Undaunted by the experience, Valentina followed her father’s footsteps and went on to become the country’s first woman instructor, teaching hundreds of men to fly at Tula Institute.

Valentina’s co-pilot, Polina Osipenko, shared a similar ambition but had a very different upbringing. Osipenko was head of a chicken farm near Kyiv when she fell in love with a military pilot working at the Kacha Flight School. She enrolled at the school and started out by working in the canteen making breakfast for the pilots, but before long had inveigled her way into the pilot training programme. She excelled at training and was transferred to Kharkiv where she married Alexander Osipenko, who later became a famous general and Hero of the Soviet Union.

Over the next three years, in flying with fellow navigator and pilot, Russian-born Maria Raskova, Grizodubova and Osipenko set several new women’s distance world records and were awarded The Order of Lenin. (Nowadays, it seems somewhat quaint to be awarded a medal for making a four-hour flight, but then it had all sorts of implications for military supremacy.) The three women enjoyed working together, and with Stalin’s support — it is thought that Raskova may have been his mistress — they embarked on a flight across the Soviet Union.

The Chief Designer

The Chief Designer

February 17, 2010  |  Comments Off

Making the Chapter:

I’ve heard cynics say that the only areas where the Soviet Union outshone the USA were space exploration and ballet, and that in the first it was only temporarily.  That’s an unfair assessment.  In many of the space disciplines, Ukrainians have dominated their field since the mid-nineteenth century – you might say they were light-years ahead. In The Chief Designer I visit Odesa-the city of humour-and the Odesa Observatory to learn how the Ukrainian designer of Sputnik built on the ideas of his predecessors to first put a machine, and shortly after, a dog in space. Few at the time realised that decisions taken on the spur of the moment would upset the world superpower balance within a matter of months. Before leaving Odesa I investigate the story of the local man who provided the inspiration for the fictional character of “James Bond.”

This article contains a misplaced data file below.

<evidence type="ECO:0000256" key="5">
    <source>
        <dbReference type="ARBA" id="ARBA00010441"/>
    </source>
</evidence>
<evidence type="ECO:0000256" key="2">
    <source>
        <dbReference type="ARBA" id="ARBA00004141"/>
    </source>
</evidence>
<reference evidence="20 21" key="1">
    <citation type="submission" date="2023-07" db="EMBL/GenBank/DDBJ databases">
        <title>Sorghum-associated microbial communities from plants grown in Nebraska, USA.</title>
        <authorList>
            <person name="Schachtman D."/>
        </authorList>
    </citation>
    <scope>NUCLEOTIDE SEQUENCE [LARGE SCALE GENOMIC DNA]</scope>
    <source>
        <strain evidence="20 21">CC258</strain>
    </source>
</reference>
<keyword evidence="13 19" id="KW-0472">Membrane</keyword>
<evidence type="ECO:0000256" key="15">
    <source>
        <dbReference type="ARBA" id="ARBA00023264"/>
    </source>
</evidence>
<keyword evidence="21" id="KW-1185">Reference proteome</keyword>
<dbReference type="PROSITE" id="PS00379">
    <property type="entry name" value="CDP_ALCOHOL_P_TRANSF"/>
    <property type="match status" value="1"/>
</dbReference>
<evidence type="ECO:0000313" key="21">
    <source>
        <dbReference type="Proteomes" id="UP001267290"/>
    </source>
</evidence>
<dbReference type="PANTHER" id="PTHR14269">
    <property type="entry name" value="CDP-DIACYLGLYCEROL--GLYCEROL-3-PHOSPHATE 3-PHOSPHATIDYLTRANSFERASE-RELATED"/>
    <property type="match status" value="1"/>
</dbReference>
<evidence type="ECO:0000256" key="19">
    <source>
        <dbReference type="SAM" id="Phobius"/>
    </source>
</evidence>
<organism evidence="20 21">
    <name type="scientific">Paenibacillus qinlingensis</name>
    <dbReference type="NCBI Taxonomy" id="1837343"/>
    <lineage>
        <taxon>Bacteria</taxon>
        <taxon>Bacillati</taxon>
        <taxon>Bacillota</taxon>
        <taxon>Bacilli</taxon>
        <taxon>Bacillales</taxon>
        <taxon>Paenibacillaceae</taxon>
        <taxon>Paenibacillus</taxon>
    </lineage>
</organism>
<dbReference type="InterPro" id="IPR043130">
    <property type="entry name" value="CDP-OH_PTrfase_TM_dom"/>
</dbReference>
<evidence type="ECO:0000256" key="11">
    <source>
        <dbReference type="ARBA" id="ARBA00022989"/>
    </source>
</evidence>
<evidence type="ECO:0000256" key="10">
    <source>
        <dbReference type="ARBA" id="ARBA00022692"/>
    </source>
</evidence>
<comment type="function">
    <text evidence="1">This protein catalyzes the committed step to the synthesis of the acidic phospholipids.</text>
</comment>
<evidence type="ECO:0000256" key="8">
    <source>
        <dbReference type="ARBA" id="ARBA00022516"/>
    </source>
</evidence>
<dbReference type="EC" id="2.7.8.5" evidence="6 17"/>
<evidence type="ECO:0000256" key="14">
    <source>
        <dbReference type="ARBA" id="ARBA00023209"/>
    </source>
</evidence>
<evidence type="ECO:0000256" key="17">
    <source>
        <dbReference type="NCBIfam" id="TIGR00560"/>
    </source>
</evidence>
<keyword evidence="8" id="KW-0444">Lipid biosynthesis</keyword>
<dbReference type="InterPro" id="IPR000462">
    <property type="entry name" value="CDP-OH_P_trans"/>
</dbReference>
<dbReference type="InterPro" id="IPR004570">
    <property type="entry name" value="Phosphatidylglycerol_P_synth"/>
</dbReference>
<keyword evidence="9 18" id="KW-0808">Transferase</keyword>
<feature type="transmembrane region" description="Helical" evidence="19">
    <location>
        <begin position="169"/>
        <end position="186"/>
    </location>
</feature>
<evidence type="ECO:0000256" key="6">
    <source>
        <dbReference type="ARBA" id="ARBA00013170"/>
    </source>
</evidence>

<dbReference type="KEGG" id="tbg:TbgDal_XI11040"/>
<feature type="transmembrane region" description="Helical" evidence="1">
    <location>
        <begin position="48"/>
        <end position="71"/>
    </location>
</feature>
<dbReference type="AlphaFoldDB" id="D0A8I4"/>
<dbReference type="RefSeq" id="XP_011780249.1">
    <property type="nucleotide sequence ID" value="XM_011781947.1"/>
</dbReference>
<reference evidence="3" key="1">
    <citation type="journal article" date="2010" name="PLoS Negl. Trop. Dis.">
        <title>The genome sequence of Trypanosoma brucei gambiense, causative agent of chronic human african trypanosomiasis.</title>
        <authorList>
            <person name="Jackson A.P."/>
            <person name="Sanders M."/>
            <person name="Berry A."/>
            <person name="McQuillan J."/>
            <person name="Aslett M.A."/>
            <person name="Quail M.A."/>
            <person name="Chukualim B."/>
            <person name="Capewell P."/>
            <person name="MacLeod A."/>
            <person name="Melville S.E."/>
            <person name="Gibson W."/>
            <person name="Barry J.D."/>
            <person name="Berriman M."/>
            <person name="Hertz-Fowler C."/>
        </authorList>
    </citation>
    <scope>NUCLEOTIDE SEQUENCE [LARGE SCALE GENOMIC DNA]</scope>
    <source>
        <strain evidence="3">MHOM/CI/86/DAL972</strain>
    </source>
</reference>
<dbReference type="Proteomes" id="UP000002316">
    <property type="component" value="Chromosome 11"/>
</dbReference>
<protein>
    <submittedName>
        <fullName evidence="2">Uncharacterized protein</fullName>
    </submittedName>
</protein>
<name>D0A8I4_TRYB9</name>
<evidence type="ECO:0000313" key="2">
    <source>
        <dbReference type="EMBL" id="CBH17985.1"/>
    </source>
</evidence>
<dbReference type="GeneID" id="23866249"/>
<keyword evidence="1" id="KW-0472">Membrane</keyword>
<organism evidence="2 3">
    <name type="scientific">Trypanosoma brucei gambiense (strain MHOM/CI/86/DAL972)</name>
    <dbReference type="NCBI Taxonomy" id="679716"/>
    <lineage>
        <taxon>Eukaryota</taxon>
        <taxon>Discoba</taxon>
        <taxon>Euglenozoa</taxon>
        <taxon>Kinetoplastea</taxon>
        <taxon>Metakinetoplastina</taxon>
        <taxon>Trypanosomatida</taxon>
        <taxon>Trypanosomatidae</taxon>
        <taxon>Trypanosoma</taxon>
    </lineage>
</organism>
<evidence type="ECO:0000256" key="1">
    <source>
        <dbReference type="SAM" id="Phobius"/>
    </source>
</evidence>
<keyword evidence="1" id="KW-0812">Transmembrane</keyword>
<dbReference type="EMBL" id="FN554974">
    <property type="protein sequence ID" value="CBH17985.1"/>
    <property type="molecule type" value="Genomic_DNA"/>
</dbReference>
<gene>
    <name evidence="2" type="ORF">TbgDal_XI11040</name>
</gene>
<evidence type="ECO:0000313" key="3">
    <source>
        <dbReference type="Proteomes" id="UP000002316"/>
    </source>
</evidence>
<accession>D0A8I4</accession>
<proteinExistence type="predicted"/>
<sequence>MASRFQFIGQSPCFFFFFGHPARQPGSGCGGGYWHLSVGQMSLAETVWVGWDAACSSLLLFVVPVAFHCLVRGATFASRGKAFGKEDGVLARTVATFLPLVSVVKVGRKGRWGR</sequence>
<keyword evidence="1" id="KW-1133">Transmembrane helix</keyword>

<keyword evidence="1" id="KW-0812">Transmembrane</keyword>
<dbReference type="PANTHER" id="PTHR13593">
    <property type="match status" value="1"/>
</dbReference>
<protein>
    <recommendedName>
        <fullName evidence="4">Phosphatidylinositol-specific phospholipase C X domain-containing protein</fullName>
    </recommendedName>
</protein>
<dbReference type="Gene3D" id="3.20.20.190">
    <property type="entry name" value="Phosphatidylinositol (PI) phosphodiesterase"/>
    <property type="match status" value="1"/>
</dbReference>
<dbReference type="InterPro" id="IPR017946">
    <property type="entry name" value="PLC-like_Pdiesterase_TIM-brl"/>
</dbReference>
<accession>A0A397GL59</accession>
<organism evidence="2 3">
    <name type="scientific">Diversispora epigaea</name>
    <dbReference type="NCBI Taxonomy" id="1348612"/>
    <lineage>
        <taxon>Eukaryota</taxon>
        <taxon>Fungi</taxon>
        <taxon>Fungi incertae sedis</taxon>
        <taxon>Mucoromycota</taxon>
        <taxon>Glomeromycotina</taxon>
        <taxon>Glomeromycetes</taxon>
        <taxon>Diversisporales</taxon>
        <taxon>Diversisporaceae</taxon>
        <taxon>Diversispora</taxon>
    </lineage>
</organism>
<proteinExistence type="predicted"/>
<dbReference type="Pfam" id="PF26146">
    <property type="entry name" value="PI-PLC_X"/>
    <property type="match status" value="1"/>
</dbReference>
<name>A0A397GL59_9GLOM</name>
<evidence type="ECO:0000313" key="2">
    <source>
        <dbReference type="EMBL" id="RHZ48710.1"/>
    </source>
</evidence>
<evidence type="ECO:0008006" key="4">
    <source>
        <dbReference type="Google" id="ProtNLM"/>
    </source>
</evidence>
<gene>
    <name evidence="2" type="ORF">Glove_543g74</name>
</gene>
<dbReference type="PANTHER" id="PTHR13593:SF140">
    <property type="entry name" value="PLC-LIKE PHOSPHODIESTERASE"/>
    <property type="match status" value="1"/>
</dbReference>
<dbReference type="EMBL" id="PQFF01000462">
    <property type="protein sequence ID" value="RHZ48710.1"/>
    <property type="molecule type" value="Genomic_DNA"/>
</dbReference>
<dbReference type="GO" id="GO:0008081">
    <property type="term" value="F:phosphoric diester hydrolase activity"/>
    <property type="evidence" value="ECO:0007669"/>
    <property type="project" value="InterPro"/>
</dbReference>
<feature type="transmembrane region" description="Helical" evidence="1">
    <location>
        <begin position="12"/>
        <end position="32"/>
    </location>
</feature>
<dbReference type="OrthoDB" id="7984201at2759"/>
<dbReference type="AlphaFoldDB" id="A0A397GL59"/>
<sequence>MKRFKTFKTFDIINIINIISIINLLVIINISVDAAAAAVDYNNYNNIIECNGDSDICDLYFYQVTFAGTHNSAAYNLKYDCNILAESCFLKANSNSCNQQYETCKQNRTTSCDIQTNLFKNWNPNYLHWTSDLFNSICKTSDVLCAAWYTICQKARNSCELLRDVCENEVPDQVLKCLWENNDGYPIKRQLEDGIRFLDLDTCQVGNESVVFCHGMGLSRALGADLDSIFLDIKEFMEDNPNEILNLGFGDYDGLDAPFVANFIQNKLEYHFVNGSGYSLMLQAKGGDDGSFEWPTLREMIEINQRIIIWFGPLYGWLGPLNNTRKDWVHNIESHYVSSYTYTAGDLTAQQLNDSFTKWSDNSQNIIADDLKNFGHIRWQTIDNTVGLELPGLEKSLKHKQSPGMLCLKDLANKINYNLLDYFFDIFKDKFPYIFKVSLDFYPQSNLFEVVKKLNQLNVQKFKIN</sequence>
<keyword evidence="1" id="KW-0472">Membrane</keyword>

Excerpt:

On October 4, 1957, Sputnik became the first manmade object to reach orbit. Though Sputnik was not visible from Earth, the casing of the R-7 booster travelling behind it could be seen. Korolev dearly wanted the world to hear the “beep, beep, beep” of his satellite. The signal, which continued for twenty-two days, could be picked up on an ordinary radio and millions around the world tuned into it. If the irritating “beep” wasn’t bad enough for the Americans, they also had to recognise that it was flying directly over North America and, thus, American sky had been violated.

We stopped by a fountain. Stanislav was elated and he groomed his beard; evidently the story was a source of pride and joy for him.

As we know now, Korolev’s tiny sphere shook America’s assumptions of its own superiority and sent some hard-to-believe messages. If the Soviet Union could deliver missiles to America, then winning a war with them would be practically impossible.